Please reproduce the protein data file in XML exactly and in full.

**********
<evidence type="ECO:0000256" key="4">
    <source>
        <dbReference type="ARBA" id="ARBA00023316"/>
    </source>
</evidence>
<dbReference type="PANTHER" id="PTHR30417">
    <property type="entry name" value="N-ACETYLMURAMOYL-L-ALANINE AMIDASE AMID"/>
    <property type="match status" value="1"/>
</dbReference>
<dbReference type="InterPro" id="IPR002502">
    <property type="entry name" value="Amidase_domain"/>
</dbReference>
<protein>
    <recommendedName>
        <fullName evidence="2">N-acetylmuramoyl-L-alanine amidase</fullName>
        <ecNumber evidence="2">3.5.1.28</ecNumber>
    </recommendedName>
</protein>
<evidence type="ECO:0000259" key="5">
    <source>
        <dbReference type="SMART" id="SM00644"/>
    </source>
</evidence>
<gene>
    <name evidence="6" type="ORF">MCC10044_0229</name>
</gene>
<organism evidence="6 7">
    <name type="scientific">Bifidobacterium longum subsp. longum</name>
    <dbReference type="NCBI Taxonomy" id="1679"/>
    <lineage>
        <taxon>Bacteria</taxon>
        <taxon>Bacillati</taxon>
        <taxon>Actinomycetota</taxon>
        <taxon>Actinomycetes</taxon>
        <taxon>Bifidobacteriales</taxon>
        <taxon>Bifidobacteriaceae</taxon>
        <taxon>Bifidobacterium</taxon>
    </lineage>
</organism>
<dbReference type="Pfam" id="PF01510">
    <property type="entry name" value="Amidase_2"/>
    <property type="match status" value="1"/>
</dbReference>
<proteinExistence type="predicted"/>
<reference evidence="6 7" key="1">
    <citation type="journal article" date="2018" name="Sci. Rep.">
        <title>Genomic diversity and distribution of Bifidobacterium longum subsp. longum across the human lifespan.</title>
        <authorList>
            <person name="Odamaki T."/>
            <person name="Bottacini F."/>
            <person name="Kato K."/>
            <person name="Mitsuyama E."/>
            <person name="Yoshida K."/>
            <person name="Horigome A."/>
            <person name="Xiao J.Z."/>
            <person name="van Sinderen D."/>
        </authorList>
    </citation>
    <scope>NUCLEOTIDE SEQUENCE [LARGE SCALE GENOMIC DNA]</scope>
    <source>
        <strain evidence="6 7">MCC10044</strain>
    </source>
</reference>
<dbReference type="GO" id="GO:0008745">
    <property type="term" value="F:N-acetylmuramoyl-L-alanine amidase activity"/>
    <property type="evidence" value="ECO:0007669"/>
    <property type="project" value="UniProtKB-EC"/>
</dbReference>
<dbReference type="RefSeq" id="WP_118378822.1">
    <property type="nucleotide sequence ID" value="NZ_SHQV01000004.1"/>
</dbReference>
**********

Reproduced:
<evidence type="ECO:0000256" key="4">
    <source>
        <dbReference type="ARBA" id="ARBA00023316"/>
    </source>
</evidence>
<dbReference type="PANTHER" id="PTHR30417">
    <property type="entry name" value="N-ACETYLMURAMOYL-L-ALANINE AMIDASE AMID"/>
    <property type="match status" value="1"/>
</dbReference>
<dbReference type="InterPro" id="IPR002502">
    <property type="entry name" value="Amidase_domain"/>
</dbReference>
<protein>
    <recommendedName>
        <fullName evidence="2">N-acetylmuramoyl-L-alanine amidase</fullName>
        <ecNumber evidence="2">3.5.1.28</ecNumber>
    </recommendedName>
</protein>
<evidence type="ECO:0000259" key="5">
    <source>
        <dbReference type="SMART" id="SM00644"/>
    </source>
</evidence>
<gene>
    <name evidence="6" type="ORF">MCC10044_0229</name>
</gene>
<organism evidence="6 7">
    <name type="scientific">Bifidobacterium longum subsp. longum</name>
    <dbReference type="NCBI Taxonomy" id="1679"/>
    <lineage>
        <taxon>Bacteria</taxon>
        <taxon>Bacillati</taxon>
        <taxon>Actinomycetota</taxon>
        <taxon>Actinomycetes</taxon>
        <taxon>Bifidobacteriales</taxon>
        <taxon>Bifidobacteriaceae</taxon>
        <taxon>Bifidobacterium</taxon>
    </lineage>
</organism>
<dbReference type="Pfam" id="PF01510">
    <property type="entry name" value="Amidase_2"/>
    <property type="match status" value="1"/>
</dbReference>
<proteinExistence type="predicted"/>
<reference evidence="6 7" key="1">
    <citation type="journal article" date="2018" name="Sci. Rep.">
        <title>Genomic diversity and distribution of Bifidobacterium longum subsp. longum across the human lifespan.</title>
        <authorList>
            <person name="Odamaki T."/>
            <person name="Bottacini F."/>
            <person name="Kato K."/>
            <person name="Mitsuyama E."/>
            <person name="Yoshida K."/>
            <person name="Horigome A."/>
            <person name="Xiao J.Z."/>
            <person name="van Sinderen D."/>
        </authorList>
    </citation>
    <scope>NUCLEOTIDE SEQUENCE [LARGE SCALE GENOMIC DNA]</scope>
    <source>
        <strain evidence="6 7">MCC10044</strain>
    </source>
</reference>
<dbReference type="GO" id="GO:0008745">
    <property type="term" value="F:N-acetylmuramoyl-L-alanine amidase activity"/>
    <property type="evidence" value="ECO:0007669"/>
    <property type="project" value="UniProtKB-EC"/>
</dbReference>
<dbReference type="RefSeq" id="WP_118378822.1">
    <property type="nucleotide sequence ID" value="NZ_SHQV01000004.1"/>
</dbReference>